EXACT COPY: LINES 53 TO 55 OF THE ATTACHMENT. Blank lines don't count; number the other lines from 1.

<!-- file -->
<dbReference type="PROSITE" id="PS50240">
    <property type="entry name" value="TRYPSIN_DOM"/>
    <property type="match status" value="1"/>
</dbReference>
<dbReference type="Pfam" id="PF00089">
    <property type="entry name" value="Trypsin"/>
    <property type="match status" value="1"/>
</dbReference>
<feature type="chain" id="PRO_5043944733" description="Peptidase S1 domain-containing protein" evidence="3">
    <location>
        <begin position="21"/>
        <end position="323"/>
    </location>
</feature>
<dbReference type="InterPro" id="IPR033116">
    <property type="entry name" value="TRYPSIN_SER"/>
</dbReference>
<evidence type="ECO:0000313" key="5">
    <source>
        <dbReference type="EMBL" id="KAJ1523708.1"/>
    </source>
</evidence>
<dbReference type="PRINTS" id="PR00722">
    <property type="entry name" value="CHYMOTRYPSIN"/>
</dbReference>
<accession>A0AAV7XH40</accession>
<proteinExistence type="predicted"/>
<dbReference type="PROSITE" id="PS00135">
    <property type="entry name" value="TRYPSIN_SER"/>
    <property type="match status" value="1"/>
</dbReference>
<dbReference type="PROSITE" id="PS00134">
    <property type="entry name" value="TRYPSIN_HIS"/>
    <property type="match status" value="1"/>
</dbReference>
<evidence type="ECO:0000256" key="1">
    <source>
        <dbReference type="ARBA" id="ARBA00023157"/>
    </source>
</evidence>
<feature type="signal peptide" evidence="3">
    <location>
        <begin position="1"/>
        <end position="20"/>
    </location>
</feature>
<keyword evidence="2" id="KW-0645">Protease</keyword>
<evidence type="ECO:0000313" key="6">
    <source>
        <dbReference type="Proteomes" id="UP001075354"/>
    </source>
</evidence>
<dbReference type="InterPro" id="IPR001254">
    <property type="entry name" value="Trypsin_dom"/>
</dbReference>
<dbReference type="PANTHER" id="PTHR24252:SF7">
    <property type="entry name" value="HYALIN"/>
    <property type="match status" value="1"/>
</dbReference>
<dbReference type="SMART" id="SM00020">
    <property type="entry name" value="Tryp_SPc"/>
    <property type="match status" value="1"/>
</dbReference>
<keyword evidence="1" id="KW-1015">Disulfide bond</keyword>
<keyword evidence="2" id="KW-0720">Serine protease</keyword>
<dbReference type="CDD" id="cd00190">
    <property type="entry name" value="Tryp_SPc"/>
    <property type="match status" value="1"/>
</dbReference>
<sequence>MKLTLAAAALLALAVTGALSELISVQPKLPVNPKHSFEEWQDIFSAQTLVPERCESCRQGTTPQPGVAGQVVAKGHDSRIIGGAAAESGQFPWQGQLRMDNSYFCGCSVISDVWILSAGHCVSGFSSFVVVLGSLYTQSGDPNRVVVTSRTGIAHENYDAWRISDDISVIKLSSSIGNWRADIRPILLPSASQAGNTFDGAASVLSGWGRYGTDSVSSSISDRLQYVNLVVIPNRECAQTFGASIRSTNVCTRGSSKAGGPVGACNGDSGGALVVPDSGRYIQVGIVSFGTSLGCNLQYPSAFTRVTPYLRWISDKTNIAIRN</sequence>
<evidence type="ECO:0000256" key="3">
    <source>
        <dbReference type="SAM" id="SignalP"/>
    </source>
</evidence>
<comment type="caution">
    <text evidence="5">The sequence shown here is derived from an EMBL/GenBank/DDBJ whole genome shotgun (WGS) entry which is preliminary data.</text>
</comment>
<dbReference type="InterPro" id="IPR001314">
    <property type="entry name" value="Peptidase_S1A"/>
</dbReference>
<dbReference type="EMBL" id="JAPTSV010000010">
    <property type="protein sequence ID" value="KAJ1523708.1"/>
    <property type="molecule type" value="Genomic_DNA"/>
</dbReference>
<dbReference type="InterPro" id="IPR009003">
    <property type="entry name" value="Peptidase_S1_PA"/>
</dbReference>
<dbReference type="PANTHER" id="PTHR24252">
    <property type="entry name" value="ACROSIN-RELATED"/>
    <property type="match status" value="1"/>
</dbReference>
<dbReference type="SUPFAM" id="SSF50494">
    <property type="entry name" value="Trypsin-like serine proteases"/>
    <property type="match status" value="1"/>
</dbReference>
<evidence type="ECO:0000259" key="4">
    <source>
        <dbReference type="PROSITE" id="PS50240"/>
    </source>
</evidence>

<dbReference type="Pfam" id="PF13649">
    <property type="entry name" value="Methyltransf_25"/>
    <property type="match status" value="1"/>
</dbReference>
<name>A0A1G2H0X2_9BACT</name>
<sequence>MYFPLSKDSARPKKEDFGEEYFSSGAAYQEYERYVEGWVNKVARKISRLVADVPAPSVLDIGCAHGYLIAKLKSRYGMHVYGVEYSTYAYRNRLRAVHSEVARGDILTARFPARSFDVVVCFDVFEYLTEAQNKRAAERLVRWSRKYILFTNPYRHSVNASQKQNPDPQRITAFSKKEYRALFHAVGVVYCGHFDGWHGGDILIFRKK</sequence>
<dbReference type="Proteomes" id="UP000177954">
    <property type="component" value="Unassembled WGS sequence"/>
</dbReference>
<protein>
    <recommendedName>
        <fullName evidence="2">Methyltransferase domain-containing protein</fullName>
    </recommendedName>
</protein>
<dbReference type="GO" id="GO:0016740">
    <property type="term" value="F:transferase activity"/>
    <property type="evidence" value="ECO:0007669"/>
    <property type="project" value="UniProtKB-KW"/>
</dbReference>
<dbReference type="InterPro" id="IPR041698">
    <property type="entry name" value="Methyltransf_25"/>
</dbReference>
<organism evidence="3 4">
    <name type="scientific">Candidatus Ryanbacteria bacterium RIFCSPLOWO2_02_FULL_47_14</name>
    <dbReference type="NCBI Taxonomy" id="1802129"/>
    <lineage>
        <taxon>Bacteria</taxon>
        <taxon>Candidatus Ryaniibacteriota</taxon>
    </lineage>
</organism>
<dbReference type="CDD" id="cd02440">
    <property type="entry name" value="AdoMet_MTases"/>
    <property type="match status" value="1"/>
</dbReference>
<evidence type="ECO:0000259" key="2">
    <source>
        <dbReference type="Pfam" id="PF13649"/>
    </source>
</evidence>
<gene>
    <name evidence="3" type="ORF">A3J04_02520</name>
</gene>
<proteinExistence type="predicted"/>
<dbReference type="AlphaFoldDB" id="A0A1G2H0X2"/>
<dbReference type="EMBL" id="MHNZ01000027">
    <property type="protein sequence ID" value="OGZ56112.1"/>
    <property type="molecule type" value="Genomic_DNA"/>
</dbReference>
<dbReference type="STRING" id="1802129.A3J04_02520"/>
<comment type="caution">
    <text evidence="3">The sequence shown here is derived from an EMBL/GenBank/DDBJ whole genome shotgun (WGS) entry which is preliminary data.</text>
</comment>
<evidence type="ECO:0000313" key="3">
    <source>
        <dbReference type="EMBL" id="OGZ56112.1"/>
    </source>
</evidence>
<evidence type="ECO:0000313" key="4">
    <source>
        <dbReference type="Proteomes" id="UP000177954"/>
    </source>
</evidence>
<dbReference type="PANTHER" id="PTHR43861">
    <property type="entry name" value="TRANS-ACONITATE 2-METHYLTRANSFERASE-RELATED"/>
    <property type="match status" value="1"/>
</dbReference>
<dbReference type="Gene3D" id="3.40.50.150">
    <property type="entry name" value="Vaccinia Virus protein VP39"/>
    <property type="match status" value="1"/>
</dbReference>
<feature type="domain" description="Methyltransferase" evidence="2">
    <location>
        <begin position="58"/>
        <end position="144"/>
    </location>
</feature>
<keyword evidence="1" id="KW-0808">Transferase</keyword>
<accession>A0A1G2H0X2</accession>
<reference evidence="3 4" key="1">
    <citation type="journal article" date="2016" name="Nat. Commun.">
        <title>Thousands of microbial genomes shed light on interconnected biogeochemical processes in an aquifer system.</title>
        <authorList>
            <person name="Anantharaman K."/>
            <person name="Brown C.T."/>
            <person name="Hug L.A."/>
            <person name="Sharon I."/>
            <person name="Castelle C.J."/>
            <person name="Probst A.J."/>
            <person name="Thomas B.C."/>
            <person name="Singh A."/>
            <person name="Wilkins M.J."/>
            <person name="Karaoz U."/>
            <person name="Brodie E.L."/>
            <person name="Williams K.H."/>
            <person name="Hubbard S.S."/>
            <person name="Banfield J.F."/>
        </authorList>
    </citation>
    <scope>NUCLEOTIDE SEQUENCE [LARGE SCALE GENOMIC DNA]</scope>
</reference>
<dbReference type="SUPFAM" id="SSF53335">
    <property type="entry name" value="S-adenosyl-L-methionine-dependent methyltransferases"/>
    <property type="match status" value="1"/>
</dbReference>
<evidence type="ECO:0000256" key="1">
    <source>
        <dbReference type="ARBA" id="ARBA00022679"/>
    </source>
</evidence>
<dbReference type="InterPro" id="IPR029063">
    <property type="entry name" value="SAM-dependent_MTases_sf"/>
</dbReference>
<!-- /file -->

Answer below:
<dbReference type="InterPro" id="IPR001254">
    <property type="entry name" value="Trypsin_dom"/>
</dbReference>